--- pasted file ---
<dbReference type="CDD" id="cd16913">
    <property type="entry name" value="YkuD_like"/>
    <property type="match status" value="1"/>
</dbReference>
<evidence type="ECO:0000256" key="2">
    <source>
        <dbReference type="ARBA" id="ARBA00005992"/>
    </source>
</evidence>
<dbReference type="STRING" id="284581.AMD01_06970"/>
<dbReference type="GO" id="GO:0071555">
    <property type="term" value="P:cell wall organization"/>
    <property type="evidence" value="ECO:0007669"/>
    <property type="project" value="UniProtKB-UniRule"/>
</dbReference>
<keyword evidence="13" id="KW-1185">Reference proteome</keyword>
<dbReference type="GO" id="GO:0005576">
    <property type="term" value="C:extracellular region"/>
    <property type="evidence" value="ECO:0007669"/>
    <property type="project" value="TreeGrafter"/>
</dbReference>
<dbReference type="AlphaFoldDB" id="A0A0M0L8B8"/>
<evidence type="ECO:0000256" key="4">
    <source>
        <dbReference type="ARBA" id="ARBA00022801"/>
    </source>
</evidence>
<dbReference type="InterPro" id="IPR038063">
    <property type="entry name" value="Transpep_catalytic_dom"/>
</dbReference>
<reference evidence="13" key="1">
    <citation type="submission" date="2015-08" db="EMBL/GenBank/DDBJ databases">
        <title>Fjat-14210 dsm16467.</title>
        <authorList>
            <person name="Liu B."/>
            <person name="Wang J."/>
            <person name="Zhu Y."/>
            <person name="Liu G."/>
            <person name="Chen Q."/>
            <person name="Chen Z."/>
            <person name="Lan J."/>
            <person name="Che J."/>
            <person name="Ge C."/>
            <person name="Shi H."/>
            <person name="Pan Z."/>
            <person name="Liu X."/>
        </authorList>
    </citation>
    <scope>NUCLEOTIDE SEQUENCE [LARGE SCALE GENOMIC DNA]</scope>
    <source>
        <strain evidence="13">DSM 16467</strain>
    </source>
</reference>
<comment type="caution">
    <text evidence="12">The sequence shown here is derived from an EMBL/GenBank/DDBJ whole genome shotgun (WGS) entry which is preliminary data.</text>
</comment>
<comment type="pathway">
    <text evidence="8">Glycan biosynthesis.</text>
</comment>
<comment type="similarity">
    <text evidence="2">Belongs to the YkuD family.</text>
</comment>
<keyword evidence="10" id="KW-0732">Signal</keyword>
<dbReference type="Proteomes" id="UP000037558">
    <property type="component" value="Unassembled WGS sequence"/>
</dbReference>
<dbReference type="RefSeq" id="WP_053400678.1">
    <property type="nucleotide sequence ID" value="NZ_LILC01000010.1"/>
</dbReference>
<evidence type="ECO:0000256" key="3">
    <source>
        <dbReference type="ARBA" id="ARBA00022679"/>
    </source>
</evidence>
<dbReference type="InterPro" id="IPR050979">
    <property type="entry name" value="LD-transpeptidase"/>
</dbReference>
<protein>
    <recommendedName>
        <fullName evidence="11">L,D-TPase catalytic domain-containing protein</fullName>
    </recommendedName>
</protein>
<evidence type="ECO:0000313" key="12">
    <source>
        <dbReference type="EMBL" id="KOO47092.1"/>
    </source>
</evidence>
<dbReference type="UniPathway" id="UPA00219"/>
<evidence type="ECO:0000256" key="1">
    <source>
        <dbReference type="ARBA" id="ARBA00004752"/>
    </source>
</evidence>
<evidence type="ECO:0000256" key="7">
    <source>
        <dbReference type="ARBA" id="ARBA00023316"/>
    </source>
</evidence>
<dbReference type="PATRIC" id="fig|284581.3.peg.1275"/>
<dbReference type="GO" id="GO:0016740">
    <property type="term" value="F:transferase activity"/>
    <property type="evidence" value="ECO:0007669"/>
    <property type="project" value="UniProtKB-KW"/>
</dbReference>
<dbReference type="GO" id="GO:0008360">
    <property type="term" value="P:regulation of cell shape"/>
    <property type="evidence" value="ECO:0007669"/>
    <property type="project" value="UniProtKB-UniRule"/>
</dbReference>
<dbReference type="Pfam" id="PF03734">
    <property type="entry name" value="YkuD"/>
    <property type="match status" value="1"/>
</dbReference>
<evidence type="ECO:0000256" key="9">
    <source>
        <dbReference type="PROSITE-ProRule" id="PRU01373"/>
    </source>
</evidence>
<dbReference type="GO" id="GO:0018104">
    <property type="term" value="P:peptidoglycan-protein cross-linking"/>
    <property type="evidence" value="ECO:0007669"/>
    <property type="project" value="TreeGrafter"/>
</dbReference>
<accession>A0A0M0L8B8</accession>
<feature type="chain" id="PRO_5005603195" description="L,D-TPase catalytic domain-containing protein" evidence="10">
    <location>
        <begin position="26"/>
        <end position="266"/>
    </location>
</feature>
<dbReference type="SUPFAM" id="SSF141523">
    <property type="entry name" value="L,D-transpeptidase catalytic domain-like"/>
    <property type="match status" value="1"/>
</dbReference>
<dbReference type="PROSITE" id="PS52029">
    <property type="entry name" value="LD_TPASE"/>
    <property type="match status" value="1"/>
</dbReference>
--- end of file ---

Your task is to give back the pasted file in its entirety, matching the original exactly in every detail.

<dbReference type="CDD" id="cd16913">
    <property type="entry name" value="YkuD_like"/>
    <property type="match status" value="1"/>
</dbReference>
<evidence type="ECO:0000256" key="2">
    <source>
        <dbReference type="ARBA" id="ARBA00005992"/>
    </source>
</evidence>
<dbReference type="STRING" id="284581.AMD01_06970"/>
<dbReference type="GO" id="GO:0071555">
    <property type="term" value="P:cell wall organization"/>
    <property type="evidence" value="ECO:0007669"/>
    <property type="project" value="UniProtKB-UniRule"/>
</dbReference>
<keyword evidence="13" id="KW-1185">Reference proteome</keyword>
<dbReference type="GO" id="GO:0005576">
    <property type="term" value="C:extracellular region"/>
    <property type="evidence" value="ECO:0007669"/>
    <property type="project" value="TreeGrafter"/>
</dbReference>
<dbReference type="AlphaFoldDB" id="A0A0M0L8B8"/>
<evidence type="ECO:0000256" key="4">
    <source>
        <dbReference type="ARBA" id="ARBA00022801"/>
    </source>
</evidence>
<dbReference type="InterPro" id="IPR038063">
    <property type="entry name" value="Transpep_catalytic_dom"/>
</dbReference>
<reference evidence="13" key="1">
    <citation type="submission" date="2015-08" db="EMBL/GenBank/DDBJ databases">
        <title>Fjat-14210 dsm16467.</title>
        <authorList>
            <person name="Liu B."/>
            <person name="Wang J."/>
            <person name="Zhu Y."/>
            <person name="Liu G."/>
            <person name="Chen Q."/>
            <person name="Chen Z."/>
            <person name="Lan J."/>
            <person name="Che J."/>
            <person name="Ge C."/>
            <person name="Shi H."/>
            <person name="Pan Z."/>
            <person name="Liu X."/>
        </authorList>
    </citation>
    <scope>NUCLEOTIDE SEQUENCE [LARGE SCALE GENOMIC DNA]</scope>
    <source>
        <strain evidence="13">DSM 16467</strain>
    </source>
</reference>
<comment type="caution">
    <text evidence="12">The sequence shown here is derived from an EMBL/GenBank/DDBJ whole genome shotgun (WGS) entry which is preliminary data.</text>
</comment>
<comment type="pathway">
    <text evidence="8">Glycan biosynthesis.</text>
</comment>
<comment type="similarity">
    <text evidence="2">Belongs to the YkuD family.</text>
</comment>
<keyword evidence="10" id="KW-0732">Signal</keyword>
<dbReference type="Proteomes" id="UP000037558">
    <property type="component" value="Unassembled WGS sequence"/>
</dbReference>
<dbReference type="RefSeq" id="WP_053400678.1">
    <property type="nucleotide sequence ID" value="NZ_LILC01000010.1"/>
</dbReference>
<evidence type="ECO:0000256" key="3">
    <source>
        <dbReference type="ARBA" id="ARBA00022679"/>
    </source>
</evidence>
<dbReference type="InterPro" id="IPR050979">
    <property type="entry name" value="LD-transpeptidase"/>
</dbReference>
<protein>
    <recommendedName>
        <fullName evidence="11">L,D-TPase catalytic domain-containing protein</fullName>
    </recommendedName>
</protein>
<evidence type="ECO:0000313" key="12">
    <source>
        <dbReference type="EMBL" id="KOO47092.1"/>
    </source>
</evidence>
<dbReference type="UniPathway" id="UPA00219"/>
<evidence type="ECO:0000256" key="1">
    <source>
        <dbReference type="ARBA" id="ARBA00004752"/>
    </source>
</evidence>
<evidence type="ECO:0000256" key="7">
    <source>
        <dbReference type="ARBA" id="ARBA00023316"/>
    </source>
</evidence>
<dbReference type="PATRIC" id="fig|284581.3.peg.1275"/>
<dbReference type="GO" id="GO:0016740">
    <property type="term" value="F:transferase activity"/>
    <property type="evidence" value="ECO:0007669"/>
    <property type="project" value="UniProtKB-KW"/>
</dbReference>
<dbReference type="GO" id="GO:0008360">
    <property type="term" value="P:regulation of cell shape"/>
    <property type="evidence" value="ECO:0007669"/>
    <property type="project" value="UniProtKB-UniRule"/>
</dbReference>
<dbReference type="Pfam" id="PF03734">
    <property type="entry name" value="YkuD"/>
    <property type="match status" value="1"/>
</dbReference>
<evidence type="ECO:0000256" key="9">
    <source>
        <dbReference type="PROSITE-ProRule" id="PRU01373"/>
    </source>
</evidence>
<dbReference type="GO" id="GO:0018104">
    <property type="term" value="P:peptidoglycan-protein cross-linking"/>
    <property type="evidence" value="ECO:0007669"/>
    <property type="project" value="TreeGrafter"/>
</dbReference>
<accession>A0A0M0L8B8</accession>
<feature type="chain" id="PRO_5005603195" description="L,D-TPase catalytic domain-containing protein" evidence="10">
    <location>
        <begin position="26"/>
        <end position="266"/>
    </location>
</feature>
<dbReference type="SUPFAM" id="SSF141523">
    <property type="entry name" value="L,D-transpeptidase catalytic domain-like"/>
    <property type="match status" value="1"/>
</dbReference>
<dbReference type="PROSITE" id="PS52029">
    <property type="entry name" value="LD_TPASE"/>
    <property type="match status" value="1"/>
</dbReference>